It’s a tough call to make, really. On the one hand, we could look at it in the light that Melissa Terras shines for us – as an avenue for creativity, even if the avenue is rather full of potholes and road blocks. On the other hand, there’s the more serious pros and cons that Robert Leopold presents – an issue of exploiting parts of certain cultures when they should be kept secret, versus helping to share knowledge of those cultures with the public. No matter which way you slice it, digitizing aspects of culture is a pretty complicated pie to bake. It has benefits for some, consequences for others, and ultimately just leaves everyone rather frustrated.
For Terras, it seems that frustration comes from how inaccessible cultural works are on the Internet. Her blog post focuses on the “creative reuse of digitised cultural heritage content,” which is basically a fancy way of saying “using cultural artwork and turning it into something new.” Mostly, she rants about how difficult it is to find any cultural content to use in creative projects, no matter what the project might be. While there are some institutions that actually have online archives of artwork and whatnot, like The British Library, it’s still incredibly lacking in content. Terras pins a lot of the blame for this on “the shackles of copyright”, since most works are protected under copyright laws, and thus can’t be put online for public use unless they’re from before the 1920’s or so. And I have to agree with her on that one. Though copyright is obviously important, it’s incredibly difficult to do anything creative with cultural content when the only sources available are a century old, at least. Hence, we have constant battles with sites like Youtube that take down posts and videos with content still under copyright. Huge buzzkill to the artists of the online world.
Apart from the copyright obstacle, Terras also complains about cultural archives’ confusing interfaces, poor image quality, and lack of acknowledgement for how much effort goes into reusing cultural content. She uses examples like couch cushions and corsets that have old artwork on them, and all the resources and time an artist has to pour into those things in order to make them. Obviously those artists deserve some credit for their work, regardless of whether it was made using art that wasn’t originally theirs. Out of curiosity, I went on Etsy (an online store Terras mentioned and I’ve purchased from before) and perused a bit of the works on there. Below are some of the things I found.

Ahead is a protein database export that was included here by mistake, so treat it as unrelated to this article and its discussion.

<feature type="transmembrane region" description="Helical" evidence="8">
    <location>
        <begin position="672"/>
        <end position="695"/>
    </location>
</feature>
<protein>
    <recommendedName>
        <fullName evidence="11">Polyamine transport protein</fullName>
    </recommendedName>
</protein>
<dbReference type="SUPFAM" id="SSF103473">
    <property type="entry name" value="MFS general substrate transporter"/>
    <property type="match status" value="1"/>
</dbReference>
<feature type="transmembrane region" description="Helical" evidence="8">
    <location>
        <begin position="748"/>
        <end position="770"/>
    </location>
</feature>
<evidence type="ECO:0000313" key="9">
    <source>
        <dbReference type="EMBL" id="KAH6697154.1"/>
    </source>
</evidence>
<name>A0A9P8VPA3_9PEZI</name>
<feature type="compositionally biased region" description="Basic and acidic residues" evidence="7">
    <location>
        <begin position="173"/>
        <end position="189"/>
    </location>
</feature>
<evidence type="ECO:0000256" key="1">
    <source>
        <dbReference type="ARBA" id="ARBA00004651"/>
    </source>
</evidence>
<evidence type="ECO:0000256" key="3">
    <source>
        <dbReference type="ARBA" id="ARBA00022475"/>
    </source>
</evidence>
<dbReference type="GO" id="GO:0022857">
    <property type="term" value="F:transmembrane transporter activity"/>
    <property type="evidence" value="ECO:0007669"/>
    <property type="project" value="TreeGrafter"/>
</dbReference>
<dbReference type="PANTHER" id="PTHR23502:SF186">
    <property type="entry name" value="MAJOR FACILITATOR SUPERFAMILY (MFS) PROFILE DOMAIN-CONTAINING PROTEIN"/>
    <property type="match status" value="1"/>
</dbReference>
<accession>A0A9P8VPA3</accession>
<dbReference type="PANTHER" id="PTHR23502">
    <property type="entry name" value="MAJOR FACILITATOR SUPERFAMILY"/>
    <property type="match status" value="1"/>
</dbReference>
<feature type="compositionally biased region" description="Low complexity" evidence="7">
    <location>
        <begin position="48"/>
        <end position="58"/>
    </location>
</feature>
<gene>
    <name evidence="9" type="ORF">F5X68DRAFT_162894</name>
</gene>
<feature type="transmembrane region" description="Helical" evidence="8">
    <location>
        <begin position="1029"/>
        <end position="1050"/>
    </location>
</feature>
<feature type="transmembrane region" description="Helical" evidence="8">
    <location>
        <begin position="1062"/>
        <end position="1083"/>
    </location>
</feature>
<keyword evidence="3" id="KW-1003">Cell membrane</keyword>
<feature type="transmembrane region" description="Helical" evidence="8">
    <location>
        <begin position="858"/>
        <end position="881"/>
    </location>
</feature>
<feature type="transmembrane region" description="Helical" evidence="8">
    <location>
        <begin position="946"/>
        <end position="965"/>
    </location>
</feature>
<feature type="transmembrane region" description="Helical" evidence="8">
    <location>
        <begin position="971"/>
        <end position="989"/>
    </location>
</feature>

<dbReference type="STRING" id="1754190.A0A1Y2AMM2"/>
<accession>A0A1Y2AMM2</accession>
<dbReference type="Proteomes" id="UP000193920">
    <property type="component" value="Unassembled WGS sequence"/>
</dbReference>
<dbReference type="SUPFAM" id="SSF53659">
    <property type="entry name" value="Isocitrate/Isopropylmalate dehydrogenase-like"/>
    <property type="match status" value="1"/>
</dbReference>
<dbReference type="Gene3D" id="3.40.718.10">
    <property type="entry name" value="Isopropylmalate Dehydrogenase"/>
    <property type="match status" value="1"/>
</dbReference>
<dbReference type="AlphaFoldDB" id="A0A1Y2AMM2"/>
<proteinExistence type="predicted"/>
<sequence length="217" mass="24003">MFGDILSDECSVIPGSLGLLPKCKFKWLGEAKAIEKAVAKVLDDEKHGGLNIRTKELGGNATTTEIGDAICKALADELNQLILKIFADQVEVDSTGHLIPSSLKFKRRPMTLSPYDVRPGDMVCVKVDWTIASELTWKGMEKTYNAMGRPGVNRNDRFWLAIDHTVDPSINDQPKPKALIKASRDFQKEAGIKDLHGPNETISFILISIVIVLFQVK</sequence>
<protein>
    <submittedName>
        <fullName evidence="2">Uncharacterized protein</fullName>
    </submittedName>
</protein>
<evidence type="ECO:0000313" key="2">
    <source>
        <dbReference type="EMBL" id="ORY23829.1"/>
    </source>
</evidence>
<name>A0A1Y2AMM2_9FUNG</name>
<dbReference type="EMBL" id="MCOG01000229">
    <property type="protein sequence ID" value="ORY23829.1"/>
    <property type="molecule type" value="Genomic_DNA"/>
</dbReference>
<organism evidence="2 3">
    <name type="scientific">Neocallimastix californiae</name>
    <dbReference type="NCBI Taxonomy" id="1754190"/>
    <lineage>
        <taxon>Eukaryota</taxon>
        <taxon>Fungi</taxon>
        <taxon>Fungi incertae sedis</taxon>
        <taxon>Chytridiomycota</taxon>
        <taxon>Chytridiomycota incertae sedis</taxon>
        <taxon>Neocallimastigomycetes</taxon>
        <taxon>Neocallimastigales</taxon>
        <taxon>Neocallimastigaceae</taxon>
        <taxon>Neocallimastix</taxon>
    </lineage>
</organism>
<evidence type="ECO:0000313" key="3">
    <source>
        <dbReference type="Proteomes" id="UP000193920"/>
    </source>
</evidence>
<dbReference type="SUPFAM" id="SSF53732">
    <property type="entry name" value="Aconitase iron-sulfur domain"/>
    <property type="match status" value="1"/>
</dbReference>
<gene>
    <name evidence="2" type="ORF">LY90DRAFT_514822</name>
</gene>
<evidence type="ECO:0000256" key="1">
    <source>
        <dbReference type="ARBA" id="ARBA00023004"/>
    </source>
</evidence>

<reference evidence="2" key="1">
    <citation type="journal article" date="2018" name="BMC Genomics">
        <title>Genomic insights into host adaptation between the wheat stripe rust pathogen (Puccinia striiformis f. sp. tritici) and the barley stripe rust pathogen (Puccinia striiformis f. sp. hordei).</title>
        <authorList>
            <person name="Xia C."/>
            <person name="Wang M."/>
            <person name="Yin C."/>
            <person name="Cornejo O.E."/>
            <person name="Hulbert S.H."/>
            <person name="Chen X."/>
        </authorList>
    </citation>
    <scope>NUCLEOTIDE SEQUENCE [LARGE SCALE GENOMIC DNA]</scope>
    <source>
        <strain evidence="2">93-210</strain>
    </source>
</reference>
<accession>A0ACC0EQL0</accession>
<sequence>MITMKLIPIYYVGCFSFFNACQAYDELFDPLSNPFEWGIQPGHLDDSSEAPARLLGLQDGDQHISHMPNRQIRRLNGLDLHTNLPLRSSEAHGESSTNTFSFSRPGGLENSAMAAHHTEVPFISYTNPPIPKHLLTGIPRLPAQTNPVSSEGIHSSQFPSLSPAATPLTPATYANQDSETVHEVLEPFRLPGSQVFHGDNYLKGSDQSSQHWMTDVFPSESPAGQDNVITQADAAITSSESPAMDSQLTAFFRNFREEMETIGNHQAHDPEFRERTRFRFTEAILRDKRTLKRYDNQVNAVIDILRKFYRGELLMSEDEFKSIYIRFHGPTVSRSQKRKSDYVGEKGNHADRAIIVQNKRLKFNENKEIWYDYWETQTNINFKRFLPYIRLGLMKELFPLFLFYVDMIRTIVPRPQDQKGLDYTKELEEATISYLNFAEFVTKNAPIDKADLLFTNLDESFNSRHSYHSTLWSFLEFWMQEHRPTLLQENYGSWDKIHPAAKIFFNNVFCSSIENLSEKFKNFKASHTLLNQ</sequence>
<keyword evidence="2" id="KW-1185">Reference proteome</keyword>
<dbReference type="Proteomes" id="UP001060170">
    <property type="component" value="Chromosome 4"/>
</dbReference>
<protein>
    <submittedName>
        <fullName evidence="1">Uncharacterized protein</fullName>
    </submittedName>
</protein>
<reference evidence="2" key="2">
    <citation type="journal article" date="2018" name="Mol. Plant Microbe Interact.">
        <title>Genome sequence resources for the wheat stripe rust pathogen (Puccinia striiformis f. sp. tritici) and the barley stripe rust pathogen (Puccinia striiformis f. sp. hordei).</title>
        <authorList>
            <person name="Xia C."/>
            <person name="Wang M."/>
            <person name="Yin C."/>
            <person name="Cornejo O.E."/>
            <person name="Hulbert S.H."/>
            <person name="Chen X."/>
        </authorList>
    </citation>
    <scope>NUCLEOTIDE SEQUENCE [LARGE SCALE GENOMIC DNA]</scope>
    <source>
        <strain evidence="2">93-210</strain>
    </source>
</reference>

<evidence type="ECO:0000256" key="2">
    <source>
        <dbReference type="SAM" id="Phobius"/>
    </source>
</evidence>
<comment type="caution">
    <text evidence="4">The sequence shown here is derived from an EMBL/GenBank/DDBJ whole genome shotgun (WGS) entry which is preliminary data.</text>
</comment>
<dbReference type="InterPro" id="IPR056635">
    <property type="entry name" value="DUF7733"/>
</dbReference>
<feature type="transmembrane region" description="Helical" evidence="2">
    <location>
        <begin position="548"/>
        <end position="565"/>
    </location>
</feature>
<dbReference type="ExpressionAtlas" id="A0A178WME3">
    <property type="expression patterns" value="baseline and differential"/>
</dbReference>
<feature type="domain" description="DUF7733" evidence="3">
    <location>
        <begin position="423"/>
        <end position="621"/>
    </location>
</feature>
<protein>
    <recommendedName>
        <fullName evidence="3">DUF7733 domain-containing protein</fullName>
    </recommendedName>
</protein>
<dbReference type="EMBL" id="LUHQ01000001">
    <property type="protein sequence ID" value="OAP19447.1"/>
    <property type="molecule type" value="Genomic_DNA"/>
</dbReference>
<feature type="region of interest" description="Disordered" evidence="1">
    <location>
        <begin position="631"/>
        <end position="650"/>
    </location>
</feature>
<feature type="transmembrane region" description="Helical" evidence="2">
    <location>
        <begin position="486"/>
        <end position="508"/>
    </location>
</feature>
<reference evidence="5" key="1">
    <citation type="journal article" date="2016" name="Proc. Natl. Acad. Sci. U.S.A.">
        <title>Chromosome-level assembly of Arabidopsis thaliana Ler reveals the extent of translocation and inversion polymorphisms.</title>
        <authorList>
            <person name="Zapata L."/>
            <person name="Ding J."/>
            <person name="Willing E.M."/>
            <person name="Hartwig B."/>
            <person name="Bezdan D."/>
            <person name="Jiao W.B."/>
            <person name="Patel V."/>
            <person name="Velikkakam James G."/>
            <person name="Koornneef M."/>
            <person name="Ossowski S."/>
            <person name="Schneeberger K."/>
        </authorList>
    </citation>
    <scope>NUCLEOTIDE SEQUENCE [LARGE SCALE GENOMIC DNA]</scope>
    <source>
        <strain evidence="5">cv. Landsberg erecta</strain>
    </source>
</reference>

“the creation of adam – sistine chapel – 12″ x 24″ velveteen pillow case – michelangelo,1512” (Posted on the treder shop)
“Leonardo da Vinci – Magnetic Coasters Including Wooden Stand Set, Romantic Coaster Set, Art Coaster, Renaissance” (Posted on the elcomdesign shop)
“Starry Night art earrings van Gogh small glass earrings” (Posted on the BohemianCraftsody shop)
Now, these were just a few things among thousands and thousands of works on Etsy, but they all exemplify the possibilities that can come from having access to cultural artwork and content online. And that’s the point that Terras tries to make. By being able to use cultural images, artists can reuse them and create something at once new and the same, giving new life to old works. And to be honest, I think that’s pretty incredible. Particularly when a work is already outside copyright laws, I think reusing these kinds of things should be encouraged. Let the artists flourish with these cultural mediums.
Of course, there is a downside to making cultural content readily available, as there is with everything. Robert Leopold’s article discusses a conflict that arose over the Smithsonian and the National Anthropological Archives (NAA) trying to add Cherokee manuscripts to their public archives, ones that detailed medicine man practices that were supposed to be kept a secret among Cherokee medicine men. A large portion of the Cherokee people involved in the conflict were against sharing these manuscripts, as it went against their traditions for other people to know these secrets, even among their own tribe. These “sacred formulas” weren’t meant to become cultural content for everyone to see, despite insistence by the Museum of the Cherokee Indian that they were an important part of history and should be available to read. Though some Cherokee people actually supported sharing the manuscripts, since it allowed their language to be studied and spread beyond the few groups that still understand it, most were adamantly against it. Archiving this kind of private cultural content has the potential to violate the same culture being promoted. Some things are meant to be kept within the walls of the culture itself, and not tossed around where anyone can see them.
That, I think, is reason enough to compromise when it comes to making cultural content accessible in a digital realm. With things like artwork, particularly done by artists long gone, sharing with other communities is pretty acceptable. Doing so would allow for new creations to be made, and for the artwork or other content to be appreciated in fresh ways. When it comes to more internalized aspects of cultures, however, like the Cherokee manuscripts, they should come with a word of caution. It may benefit some people to have that content available online, but it could also hurt the people and culture where the content originated from. And so, we seem to be caught between a rock and a hard place when it comes to digitizing culture. There’s no fine line where benefits can be separated from consequences; they’re interspersed. Perhaps we’ll figure out what should and should not be shared with digitized culture someday, but for now, it’s still a bit of a head-scratcher.